If I see a spoiler for a USA loss, I won’t watch… nothing to watch. So, NBC loses me that way, which would not happen if the coverage was on live. If I see a spoiler for a big win, like with Gabby Douglass winning gold in the All-Around, I just watch the Canadian TV coverage before it ever gets to NBC. I gave NBC a chance last night, but apparently, they expect me to sit through a couple hours of nonsense events, and fifty zillion commercials, just to see two elite gymnasts do battle amongst only four rotations. No thanks NBC. I’m fine with CTV’s coverage, even if I have to download it. The download will finish before NBC gets through that unmitigated assault on our intelligence.

  14. Carlee says:

    I actually prefer knowing the results of sporting events before I watch because sometimes I get nervous (if there’s an athlete or a team that I want to win). If my pick wins, then I’ll watch the broadcast; if they lose, I won’t (or I’ll just watch the 1st half or whatever). So the 3hr tape-delay that us on the West Coast have to put up with is not a big deal for me.

    But I know most people do like watching events live. During the last World Cup, people were watching the game on the tv in the break room. I streamed it on my laptop during my lunch break. It’s part of an experience that you probably don’t get watching on tv 12 hours after it’s happened (for us on the west coast).

    I’ve watched very little of these Olympics Games – I’m just not into it. It’s not the tape-delay issue (I’m at work during the day so I wouldn’t be watching it at home, and I wouldn’t be streaming it at work either), but NBC’s insistence that they know best when it comes to broadcasting sports is off-putting. Besides, they obviously get something out of broadcasting the games, whether it’s actual profits or just advertisement for their regular season shows (why else would they spend the money to secure the rights?) – so they definitely should stop whining and crying when people take to Twitter and gripe about the coverage. Let us commonfolk vent and you can laugh all the way to the bank.

  15. infinate812 says:

    To be honest, the fact that Americans are having a great Olympics is the only reason I am watching some nights. Knowing Phelps is going to win gold makes it worth it to tune in. I don’t care to waste my time staring at the TUBE if all it means is near misses and losses… I like to know the results ahead of time. Doesn’t spoil the athletes performance one bit.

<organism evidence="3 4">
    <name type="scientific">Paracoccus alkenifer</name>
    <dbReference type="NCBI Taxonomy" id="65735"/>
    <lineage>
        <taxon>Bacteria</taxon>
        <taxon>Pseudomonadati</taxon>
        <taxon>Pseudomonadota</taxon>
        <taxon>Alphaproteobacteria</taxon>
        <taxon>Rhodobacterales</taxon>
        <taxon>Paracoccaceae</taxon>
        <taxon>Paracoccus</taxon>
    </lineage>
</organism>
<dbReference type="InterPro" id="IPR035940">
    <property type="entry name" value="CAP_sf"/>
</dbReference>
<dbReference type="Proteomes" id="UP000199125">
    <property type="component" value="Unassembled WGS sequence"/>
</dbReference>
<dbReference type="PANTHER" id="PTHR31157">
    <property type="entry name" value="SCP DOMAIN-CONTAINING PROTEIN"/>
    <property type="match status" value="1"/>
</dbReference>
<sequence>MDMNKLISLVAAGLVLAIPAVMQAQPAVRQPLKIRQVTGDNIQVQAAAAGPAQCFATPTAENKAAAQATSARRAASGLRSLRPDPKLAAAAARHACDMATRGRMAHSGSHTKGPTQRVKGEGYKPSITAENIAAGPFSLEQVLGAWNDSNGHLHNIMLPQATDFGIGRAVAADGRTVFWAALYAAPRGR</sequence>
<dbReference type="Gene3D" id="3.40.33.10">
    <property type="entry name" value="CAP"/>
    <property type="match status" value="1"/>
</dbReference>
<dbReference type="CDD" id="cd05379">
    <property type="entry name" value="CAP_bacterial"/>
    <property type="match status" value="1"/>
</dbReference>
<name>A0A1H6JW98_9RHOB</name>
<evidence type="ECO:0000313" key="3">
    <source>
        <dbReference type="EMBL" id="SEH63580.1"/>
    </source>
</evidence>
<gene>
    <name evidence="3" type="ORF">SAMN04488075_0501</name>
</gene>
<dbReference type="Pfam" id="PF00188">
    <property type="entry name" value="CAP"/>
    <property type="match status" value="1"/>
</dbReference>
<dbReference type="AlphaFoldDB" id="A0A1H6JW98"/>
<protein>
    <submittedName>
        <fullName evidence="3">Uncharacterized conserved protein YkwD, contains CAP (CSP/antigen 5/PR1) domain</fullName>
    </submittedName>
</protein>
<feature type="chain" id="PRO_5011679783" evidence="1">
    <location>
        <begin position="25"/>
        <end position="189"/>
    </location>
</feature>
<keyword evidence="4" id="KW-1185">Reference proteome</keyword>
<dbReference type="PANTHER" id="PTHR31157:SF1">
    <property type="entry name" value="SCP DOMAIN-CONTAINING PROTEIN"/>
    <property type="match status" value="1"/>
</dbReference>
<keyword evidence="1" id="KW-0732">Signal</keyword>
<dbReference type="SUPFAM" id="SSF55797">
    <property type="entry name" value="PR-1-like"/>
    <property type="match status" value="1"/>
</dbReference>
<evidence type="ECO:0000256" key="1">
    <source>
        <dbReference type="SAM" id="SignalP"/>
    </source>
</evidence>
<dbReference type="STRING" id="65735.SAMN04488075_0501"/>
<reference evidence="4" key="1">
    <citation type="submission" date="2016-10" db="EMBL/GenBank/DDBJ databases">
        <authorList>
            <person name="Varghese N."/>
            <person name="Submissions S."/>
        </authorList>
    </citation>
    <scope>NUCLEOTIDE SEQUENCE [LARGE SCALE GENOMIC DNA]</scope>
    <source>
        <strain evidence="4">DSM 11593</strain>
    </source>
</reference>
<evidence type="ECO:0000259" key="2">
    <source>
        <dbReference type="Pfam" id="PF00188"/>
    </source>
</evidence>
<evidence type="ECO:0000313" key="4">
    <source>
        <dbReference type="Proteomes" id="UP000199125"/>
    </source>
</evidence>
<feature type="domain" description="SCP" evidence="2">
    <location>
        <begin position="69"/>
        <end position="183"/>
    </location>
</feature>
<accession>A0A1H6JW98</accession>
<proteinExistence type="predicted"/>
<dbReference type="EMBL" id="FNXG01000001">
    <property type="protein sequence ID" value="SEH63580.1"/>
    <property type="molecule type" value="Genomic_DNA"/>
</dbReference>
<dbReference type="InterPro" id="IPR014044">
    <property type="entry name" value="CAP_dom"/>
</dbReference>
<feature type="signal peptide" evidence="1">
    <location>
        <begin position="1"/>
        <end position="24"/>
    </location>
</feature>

16. axiomatic says:

    What is it about you NBC apologists that don’t understand that we are the only country doing this highlight crap?

    How convenient it must be for you that you think there aren’t better alternatives that we are not allowed to use without having to bend the rules a little. (European VPN’s)

  17. Samuelm456 says:

    Unbelievable. The ego on this NBC execs…while that should not be surprising, what IS shocking is the degree of pure narcissism that makes them think we LIKE freaking spoilers. I wait and wait for an Olympic event, and before I can even begin to watch it, I see the results 3 times in the media. The freaking WEATHER CHANNEL gives spoilers.

    Don’t like. Don’t want. F U NBC.

  18. brownie99 says:

    Roll on a time (long overdue already) when territorial broadcasting restrictions are lifted, then we will all have the option to watch PROPER sports coverage from the BBC (British Broadcasting Corporation).

  19. icerabbit says:

    Let’s not forget that several other broadcasters have suspended all their current series for the duration of the olympics, and are running reruns of the last few weeks, so there really isn’t much current new content on TV.

    I think the coverage by NBC though polished is very poor. It starts with lack of live broadcasts of important events, though understandably not everything can be broadcast at the same time. Other countries cover broadcasts live as they happen, no matter the time of day or night – and then may have highlights or entire re-broadcasts later — why can’t the US?

    I just get aggravated by the lack of depth of coverage, the amount of blabber & banter, countless commercial interruptions and social media injections. A couple times I’ve tuned in, I’ve just hit mute.

  20. KashmirKong says:

    No surprise here. This is the same reason movie trailers reveal so much nowadays.

  21. BCGA82 says:

    And…… They spoiled it again last night by saying Bolt had won before they showed it. This is why I use a VPN to watch the BBC coverage live whenever I can. If anyone who works for NBC is reading this, FUCK YOU FOR SHOWING COMMERCIALS DURING SOCCER GAMES! This is why people hate your coverage.

  22. TheMonkeyKing says:

    Higher ratings or Stockholm Syndrome (http://en.wikipedia.org/wiki/Stockholm_syndrome)?

    You tell me: do you feel like a captive?